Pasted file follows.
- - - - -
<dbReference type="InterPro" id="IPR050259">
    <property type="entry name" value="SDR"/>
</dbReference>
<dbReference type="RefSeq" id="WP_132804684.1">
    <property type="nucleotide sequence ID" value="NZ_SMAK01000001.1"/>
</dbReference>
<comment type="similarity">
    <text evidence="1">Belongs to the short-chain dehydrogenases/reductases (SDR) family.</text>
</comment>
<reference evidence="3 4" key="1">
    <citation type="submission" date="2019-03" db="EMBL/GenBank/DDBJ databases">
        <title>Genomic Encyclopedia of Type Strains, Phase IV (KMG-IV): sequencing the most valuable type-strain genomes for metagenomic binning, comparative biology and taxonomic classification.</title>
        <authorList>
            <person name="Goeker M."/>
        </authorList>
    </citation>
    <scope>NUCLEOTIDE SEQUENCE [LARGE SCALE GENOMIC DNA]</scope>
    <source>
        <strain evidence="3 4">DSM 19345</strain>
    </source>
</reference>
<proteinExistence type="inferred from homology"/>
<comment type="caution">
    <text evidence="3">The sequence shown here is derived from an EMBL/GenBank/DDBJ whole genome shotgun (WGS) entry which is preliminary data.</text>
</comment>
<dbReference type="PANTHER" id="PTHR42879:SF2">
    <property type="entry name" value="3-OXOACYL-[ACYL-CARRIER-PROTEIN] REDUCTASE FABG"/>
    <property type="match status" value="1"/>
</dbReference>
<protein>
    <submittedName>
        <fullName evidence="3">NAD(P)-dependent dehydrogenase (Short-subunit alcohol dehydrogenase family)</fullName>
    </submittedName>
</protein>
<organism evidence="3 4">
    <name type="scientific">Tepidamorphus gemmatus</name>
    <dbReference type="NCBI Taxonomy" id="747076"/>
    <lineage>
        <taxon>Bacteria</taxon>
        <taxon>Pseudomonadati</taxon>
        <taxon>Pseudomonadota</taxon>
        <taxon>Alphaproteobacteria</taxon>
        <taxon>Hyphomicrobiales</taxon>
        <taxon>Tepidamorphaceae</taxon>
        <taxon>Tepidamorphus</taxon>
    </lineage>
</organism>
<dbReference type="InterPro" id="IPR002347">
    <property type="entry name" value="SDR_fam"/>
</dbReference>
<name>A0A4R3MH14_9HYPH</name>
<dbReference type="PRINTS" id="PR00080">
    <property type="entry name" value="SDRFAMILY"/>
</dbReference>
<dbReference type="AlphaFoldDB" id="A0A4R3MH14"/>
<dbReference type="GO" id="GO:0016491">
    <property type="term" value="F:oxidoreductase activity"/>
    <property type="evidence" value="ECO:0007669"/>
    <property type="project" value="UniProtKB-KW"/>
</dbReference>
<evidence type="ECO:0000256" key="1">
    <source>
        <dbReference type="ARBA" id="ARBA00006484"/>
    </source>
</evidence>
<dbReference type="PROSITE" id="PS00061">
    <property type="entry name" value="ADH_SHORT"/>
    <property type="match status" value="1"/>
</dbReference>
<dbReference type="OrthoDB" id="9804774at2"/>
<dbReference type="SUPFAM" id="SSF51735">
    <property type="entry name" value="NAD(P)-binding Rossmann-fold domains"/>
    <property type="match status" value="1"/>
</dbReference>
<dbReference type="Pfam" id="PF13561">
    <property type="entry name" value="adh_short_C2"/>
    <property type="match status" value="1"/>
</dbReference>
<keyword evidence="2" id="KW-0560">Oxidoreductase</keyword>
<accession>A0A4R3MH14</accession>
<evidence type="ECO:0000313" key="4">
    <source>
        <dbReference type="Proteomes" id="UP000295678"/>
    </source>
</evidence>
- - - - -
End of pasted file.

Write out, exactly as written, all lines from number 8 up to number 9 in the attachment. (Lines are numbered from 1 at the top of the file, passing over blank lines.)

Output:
    <text evidence="1">Belongs to the short-chain dehydrogenases/reductases (SDR) family.</text>
</comment>